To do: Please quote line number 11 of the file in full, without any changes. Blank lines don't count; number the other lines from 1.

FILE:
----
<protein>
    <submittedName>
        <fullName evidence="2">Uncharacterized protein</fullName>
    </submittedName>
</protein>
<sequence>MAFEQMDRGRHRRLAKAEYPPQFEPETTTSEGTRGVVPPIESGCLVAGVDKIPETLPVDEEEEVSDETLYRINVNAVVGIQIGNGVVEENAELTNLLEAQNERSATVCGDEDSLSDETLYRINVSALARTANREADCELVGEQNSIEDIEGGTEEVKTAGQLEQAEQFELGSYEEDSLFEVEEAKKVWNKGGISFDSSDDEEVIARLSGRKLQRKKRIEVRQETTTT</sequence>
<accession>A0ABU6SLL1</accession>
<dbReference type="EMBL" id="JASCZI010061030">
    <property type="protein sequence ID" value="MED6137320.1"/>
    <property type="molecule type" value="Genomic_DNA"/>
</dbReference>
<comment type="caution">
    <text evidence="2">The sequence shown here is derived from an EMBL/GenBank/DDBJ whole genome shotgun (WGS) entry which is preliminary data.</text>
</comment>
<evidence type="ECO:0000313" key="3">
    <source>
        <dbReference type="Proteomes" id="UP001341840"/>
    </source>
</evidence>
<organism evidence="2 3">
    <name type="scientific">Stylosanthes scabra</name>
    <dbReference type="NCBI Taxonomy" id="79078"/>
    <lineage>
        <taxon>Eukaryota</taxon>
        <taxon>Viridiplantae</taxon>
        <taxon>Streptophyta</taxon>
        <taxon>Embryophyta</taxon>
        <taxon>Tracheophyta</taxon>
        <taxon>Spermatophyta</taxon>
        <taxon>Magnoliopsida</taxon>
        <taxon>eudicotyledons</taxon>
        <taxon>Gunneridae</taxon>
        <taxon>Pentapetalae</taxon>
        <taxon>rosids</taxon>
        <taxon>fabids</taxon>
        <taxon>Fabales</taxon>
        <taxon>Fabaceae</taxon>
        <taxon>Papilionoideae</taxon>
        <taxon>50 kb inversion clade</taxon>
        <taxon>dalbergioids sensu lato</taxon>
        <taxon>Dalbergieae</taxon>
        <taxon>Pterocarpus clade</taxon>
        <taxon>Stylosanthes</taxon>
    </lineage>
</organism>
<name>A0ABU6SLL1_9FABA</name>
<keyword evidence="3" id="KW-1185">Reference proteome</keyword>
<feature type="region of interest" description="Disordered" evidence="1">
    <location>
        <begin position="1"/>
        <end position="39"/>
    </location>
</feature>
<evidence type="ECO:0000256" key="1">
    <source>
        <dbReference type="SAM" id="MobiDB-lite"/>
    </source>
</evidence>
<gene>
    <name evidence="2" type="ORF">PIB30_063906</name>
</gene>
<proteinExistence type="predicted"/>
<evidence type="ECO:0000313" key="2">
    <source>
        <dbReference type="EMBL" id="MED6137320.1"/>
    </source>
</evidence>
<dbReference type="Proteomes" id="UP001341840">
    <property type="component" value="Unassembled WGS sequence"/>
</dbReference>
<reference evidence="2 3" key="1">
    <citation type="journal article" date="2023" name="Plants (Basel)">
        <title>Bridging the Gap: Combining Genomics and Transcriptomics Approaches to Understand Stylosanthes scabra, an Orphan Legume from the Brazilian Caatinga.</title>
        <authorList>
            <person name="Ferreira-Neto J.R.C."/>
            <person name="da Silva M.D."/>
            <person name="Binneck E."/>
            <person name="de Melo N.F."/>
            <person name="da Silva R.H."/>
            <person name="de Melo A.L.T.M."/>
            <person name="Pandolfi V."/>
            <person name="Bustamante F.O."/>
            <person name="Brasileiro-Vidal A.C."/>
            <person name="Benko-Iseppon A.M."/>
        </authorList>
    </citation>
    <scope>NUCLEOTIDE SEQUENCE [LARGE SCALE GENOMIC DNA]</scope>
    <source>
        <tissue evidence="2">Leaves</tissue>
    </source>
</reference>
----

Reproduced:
</dbReference>